Wellbeing at work

Published on Jun 7, 2019

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Instigating a wellbeing at work program can have many obvious and some less obvious benefits. It can improve productivity, help reduce sickness and sick leave, and it can improve employee retention rates. It can also show the people who work for you that you care about what happens to them.

Look after your staff's wellbeing

Recent studies show that 40.3% and 20.2% of employees are overweight or obese respectively. These conditions costs the economy $637 million a year. This figure includes healthcare, but also productivity and absenteeism.

 

Wellbeing programs come in all shapes and sizes. They can be tailored to suit the size and makeup of your workforce. And they can focus on the issues that specifically affect your employees. No business is too large or small to think about these issues.

 

A program can have many aspects to it.  They don’t have to just focus on physical health, they can also address issues of mental health and stress. Wellbeing can also foster team building as a by-product.

 

Simple tips to get started

Two problems in the modern workplace are unhealthy eating and being sedentary.

  1. Encourage healthy eating. This can be done in a number of ways but the best place to start is to replace the vending machine fare with healthier snacks.
  2. Share some of the facts about snacks and treats. Eg. Did you know that a 375ml bottle of soft drink, fruit juice or energy drink can have between 10 and 14 teaspoons of sugar! But don’t get overzealous and don’t name and shame people.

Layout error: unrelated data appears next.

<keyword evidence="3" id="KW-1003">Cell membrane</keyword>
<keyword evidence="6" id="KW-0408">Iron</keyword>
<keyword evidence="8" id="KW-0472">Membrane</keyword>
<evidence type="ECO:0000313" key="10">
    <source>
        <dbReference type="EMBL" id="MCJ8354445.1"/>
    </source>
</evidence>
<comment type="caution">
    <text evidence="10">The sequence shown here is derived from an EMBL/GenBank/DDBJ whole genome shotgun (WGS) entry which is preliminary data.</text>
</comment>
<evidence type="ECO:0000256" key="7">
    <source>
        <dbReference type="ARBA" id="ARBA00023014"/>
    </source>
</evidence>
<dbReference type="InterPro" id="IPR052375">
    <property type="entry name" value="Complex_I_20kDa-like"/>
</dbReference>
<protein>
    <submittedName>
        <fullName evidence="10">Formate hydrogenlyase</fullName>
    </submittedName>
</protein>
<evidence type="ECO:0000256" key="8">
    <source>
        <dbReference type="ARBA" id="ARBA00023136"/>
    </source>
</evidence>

3. Urge staff to get away from their desks at lunchtime. Studies show that people who work through lunch are less productive. A walk outside for 20 minutes helps pump the blood and clear the cobwebs.
  4. Encourage stretching at your desk. Put screensavers on the computers and signs around the workplace to remind staff to stretch every hour. It can also help stop sore muscles developing from working at a computer, or other tasks, all day.
  5. Promote workplace activities like walking or running groups at lunchtime, or start a team sport. And there’s nothing like a little competition to get people interested.
  6. Make sure you include activities that everyone can participate in. While the lunchtime walking group is off having a good time, what about the person on reception? Ensure that there is an opportunity for everyone to get involved, this may include a roster system.
  7. Ask your staff for input, you may be surprised how many new ideas come up that can easily be implemented in your workplace.

 

Don’t forget mental health and stress

Wellbeing programs should also include things like stress reduction, anti-bullying and creating realistic workloads.

Common conditions like depression and anxiety may also impact on work performance, so it’s a good idea to think about how you can improve mental health issues in your business. One in five people will have a mental health issue in their lifetime.

 

The bottom line

A recent study showed that every dollar spent on wellbeing programs, saved or benefited an organisation six dollars.

 

For more ideas on creating a healthy workplace go to the Department of Health website.

There are tons of tips on mental health and wellbeing in the workplace on the Australian Government’s Comcare website.

Or go here for information on bullying, managing stress or RUOK Day.

 

Don’t forget to include your own physical and mental health.  Here for some ideas on how to identify and manage your own stress and mental health as a small business owner.

 

Go here to revisit an article we wrote on mental health for small business owners.